Twitter IYA 2009
The following is from an email sent to the Society by Steve Owens, who is organising the International Year of Astronomy 2009 events in Scotland, and helps to explain about how Twitter is being used to further astronomical events.
Sorry for the mass email. I am contacting you as the most active amateur astronomy societies in the UK, and I would like your help. In conjunction with Newbury AS, we are looking to run a series of Twitter astro-events over the next few months. That might need some explaining!
For those of you who don't know Twitter, it is a social networking site where you can post short 140-character messages about what you're doing. You can also post pics, audio and links. People then choose to follow you and they will receive all your messages, or tweets. Likewise, you can follow other people and get all of their tweets. It has really taken off in the past year, and you have no doubt heard about it in some form or another. It is mainly used by individuals to keep in touch with friends, but it is increasingly being used by professionals and organisations as the most effective and direct way to get news. For instance, the comet impact on Jupiter on 19 July broke on Twitter. I and many other astronomy twitterers heard about it before it appeared even online blogs, and well before it appeared in print media and TV.
One very new aspect of Twitter is the fact that it allows you to organise events very flexibly. (An extreme example of this is the protests after the Iranian elections, which were organised almost exclusively by Twitter). Newbury AS are one of the fastest-growing and most active astro-Twitterers in the UK (they tweet at @NewburyAS). In May this year they organised an impromptu Twitter Moonwatch. They waited till they got a clear night and then announced they were going to be taking images of the moon and other astronomical objects and tweeting them live. They would also be answering any questions that non-astronomy followers might have. Because of the incredible flexibility of Twitter, within hours thousands of people were taking part, viewing their images online, asking questions etc. (I took part myself; I was sitting in the garden with friends when I got the tweet from Newbury AS. I got my telescope out and using my iPhone camera I tweeted this image via the @astronomy2009uk Twitter feed: http://twitpic.com/6afee Not the best pic, but it had over 1200 hits!)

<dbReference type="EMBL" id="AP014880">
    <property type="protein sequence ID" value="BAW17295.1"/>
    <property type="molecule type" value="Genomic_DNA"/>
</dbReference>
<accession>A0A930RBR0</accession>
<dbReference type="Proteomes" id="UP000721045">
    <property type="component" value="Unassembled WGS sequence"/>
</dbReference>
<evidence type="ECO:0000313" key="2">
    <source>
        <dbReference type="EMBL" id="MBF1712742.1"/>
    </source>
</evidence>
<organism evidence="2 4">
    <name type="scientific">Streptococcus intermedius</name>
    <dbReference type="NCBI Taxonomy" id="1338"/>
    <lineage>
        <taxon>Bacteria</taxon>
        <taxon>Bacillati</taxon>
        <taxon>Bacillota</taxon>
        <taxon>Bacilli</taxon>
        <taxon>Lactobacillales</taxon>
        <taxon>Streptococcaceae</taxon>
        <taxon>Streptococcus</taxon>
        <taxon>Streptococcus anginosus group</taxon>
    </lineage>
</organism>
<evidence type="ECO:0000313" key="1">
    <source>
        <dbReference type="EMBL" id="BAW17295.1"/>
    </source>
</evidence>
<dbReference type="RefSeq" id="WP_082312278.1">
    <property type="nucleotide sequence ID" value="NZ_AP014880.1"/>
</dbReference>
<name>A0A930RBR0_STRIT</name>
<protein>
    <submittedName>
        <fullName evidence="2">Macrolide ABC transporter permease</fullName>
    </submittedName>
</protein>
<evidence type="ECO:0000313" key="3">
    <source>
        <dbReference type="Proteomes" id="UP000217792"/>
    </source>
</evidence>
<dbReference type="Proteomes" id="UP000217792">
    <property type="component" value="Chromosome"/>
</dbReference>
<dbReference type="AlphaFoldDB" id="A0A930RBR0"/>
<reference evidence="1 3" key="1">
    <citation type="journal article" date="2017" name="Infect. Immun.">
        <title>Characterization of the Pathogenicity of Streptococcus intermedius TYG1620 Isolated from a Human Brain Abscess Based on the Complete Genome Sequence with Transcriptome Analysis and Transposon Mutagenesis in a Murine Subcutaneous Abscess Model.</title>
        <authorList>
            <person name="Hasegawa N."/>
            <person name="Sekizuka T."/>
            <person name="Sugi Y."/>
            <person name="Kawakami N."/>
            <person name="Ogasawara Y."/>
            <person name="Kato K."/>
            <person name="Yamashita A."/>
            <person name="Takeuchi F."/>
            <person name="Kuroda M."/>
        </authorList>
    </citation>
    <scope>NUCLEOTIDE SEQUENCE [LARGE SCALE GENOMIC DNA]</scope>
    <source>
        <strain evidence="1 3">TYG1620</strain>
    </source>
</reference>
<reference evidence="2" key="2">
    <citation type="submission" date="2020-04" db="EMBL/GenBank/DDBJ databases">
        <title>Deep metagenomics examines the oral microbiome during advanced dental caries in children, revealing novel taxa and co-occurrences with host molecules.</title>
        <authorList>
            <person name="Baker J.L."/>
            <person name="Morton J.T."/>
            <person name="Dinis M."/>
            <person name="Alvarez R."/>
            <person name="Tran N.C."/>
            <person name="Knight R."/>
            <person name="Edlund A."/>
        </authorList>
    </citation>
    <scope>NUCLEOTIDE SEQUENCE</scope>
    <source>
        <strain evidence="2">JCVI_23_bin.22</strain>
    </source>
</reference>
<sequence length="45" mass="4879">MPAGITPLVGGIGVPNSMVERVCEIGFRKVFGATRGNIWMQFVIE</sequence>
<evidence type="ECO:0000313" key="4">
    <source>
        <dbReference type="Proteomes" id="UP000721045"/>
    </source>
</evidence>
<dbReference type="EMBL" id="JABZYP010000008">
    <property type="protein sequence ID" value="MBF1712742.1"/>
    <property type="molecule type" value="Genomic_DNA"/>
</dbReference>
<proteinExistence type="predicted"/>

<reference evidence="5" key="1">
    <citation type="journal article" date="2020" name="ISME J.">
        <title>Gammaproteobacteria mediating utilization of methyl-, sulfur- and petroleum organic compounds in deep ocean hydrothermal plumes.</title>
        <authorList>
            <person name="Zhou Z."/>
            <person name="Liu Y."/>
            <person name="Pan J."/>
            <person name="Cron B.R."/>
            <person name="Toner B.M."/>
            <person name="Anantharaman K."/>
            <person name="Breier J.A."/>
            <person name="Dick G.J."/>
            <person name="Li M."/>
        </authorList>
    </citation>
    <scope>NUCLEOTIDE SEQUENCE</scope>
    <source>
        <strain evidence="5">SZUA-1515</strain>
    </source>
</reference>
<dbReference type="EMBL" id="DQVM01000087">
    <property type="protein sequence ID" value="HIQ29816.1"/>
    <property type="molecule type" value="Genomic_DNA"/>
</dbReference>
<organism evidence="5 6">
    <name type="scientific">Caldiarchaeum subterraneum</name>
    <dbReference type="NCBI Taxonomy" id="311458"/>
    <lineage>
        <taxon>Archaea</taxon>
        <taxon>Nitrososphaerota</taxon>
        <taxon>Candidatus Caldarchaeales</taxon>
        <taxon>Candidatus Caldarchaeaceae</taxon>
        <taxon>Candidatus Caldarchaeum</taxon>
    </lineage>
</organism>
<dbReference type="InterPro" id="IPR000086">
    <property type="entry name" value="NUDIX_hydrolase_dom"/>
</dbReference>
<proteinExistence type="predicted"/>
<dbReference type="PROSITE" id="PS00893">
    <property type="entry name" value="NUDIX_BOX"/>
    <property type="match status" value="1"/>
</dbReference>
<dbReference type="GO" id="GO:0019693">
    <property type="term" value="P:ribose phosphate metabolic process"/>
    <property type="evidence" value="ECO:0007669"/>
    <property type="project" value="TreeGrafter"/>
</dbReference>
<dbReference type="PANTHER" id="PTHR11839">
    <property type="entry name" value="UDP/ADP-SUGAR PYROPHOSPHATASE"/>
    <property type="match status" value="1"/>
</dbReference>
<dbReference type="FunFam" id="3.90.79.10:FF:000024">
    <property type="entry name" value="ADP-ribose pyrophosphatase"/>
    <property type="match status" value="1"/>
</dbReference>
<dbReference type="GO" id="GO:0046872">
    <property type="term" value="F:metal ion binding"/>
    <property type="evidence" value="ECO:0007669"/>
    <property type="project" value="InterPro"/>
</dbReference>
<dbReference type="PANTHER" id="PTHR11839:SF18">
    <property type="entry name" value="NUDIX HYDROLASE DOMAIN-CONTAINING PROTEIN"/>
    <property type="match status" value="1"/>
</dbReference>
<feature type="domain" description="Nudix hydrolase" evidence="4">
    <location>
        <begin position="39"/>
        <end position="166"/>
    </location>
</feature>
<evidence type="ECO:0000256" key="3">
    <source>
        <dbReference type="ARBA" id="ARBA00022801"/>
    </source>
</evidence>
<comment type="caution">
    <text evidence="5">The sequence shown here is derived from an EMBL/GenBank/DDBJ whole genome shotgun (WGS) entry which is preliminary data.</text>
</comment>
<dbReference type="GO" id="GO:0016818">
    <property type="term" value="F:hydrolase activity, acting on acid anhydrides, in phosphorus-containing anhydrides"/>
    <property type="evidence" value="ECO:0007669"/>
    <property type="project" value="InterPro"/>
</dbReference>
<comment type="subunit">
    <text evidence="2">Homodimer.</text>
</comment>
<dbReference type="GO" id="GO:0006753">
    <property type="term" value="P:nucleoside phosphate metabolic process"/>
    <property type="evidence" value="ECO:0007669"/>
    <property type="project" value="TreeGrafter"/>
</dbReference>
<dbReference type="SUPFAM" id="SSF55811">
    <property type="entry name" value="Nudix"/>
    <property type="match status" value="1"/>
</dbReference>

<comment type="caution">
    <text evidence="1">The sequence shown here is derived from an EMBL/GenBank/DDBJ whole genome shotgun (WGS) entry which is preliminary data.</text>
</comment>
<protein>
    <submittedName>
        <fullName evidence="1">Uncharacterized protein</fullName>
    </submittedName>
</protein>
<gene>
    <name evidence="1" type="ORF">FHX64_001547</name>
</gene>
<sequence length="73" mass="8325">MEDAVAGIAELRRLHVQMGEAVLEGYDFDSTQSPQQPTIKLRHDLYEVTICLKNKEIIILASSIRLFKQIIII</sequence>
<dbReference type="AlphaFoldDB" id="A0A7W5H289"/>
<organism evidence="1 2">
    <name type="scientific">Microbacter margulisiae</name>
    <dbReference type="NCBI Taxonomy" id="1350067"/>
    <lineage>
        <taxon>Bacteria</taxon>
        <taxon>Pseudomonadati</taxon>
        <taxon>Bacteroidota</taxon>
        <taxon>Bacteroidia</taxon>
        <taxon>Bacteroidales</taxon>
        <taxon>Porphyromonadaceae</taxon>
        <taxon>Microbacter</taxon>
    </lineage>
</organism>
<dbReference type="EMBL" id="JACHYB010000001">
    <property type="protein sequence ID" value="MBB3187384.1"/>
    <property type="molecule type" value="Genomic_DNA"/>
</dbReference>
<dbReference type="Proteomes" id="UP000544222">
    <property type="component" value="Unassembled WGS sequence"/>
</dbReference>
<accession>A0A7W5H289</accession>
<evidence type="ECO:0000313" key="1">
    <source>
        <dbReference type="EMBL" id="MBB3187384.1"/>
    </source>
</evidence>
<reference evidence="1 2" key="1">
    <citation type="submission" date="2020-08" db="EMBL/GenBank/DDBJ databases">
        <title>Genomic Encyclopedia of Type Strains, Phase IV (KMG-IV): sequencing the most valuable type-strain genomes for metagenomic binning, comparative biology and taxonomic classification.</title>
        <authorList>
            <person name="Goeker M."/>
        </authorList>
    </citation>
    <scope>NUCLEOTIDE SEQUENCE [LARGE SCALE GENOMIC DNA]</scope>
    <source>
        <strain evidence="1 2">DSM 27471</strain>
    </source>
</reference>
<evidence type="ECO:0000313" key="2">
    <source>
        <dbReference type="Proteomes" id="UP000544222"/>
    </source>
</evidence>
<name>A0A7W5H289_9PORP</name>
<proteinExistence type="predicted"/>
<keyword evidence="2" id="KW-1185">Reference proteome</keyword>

There were lots of tweets bouncing around about the event that night, which ran from 9pm until the small hours of the night, and all the time Newbury AS were uploading images live to Twitter. The tweets were marked "#moonwatch", the hash-tag allowing you to search for all tweets relating to your event.
So, why am I telling you this? Well, we want to run more Twitter astro-events this year, and make them even bigger. If we had even a few other societies taking part, either tweeting images from your scopes, or answering questions, we could extend the range of the event to many thousands of people.
The first thing you need to do in order to take part is to get familiar with Twitter. Get a Twitter account for your society and start tweeting. The more you tweet the more followers you get. At the moment @NewburyAS has around 500 followers, and my @astronomy2009uk feed has nearly 900.
If you're interested in taking part, go to http://twitter.com/ to create an account. I would suggest you use the name of your society with either the "AS" or "Astro" suffix. e.g. @NewburyAS, @HighlandsAstro, @DumfriesAstro which all already exist.
If you're not too up-to-date with Twitter you might want to ask the person who runs your website to help. Remember, your Twitter account will allow you to build a following, promote your local events, and keep you up to date with astronomy news, so even if you don't want to take part in our Twitter astro-events, it's worthwhile getting in to Twitter.
Let me know whether you do join up. If you do, start by following @astronomy2009uk and @NewburyAS and we'll spread the word amongst our followers, hopefully boosting your numbers.
Once Newbury AS and I have fixed a date for the next event we'll let you all know what and when it is, so you can help us make this a great end to IYA2009
Many regards ,
International Year of Astronomy 2009